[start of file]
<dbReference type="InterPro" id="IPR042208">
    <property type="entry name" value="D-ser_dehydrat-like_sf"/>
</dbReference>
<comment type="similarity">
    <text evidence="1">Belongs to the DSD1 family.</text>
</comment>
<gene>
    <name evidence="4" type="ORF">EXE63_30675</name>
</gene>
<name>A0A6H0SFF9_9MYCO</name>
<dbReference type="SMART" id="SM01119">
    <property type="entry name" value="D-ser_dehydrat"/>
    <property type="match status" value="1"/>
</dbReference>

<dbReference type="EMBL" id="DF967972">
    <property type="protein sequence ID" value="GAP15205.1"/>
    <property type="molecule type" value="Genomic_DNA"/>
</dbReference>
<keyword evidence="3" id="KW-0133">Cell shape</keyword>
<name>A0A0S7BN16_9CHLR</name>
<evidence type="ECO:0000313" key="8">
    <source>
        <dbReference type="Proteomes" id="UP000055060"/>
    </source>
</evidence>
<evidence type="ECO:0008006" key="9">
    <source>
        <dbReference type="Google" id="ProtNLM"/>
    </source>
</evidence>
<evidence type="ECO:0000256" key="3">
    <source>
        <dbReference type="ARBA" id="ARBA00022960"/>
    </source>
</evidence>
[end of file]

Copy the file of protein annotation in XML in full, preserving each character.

<dbReference type="InterPro" id="IPR042208">
    <property type="entry name" value="D-ser_dehydrat-like_sf"/>
</dbReference>
<comment type="similarity">
    <text evidence="1">Belongs to the DSD1 family.</text>
</comment>
<gene>
    <name evidence="4" type="ORF">EXE63_30675</name>
</gene>
<name>A0A6H0SFF9_9MYCO</name>
<dbReference type="SMART" id="SM01119">
    <property type="entry name" value="D-ser_dehydrat"/>
    <property type="match status" value="1"/>
</dbReference>

<dbReference type="EMBL" id="DF967972">
    <property type="protein sequence ID" value="GAP15205.1"/>
    <property type="molecule type" value="Genomic_DNA"/>
</dbReference>
<keyword evidence="3" id="KW-0133">Cell shape</keyword>
<name>A0A0S7BN16_9CHLR</name>
<evidence type="ECO:0000313" key="8">
    <source>
        <dbReference type="Proteomes" id="UP000055060"/>
    </source>
</evidence>
<evidence type="ECO:0008006" key="9">
    <source>
        <dbReference type="Google" id="ProtNLM"/>
    </source>
</evidence>
<evidence type="ECO:0000256" key="3">
    <source>
        <dbReference type="ARBA" id="ARBA00022960"/>
    </source>
</evidence>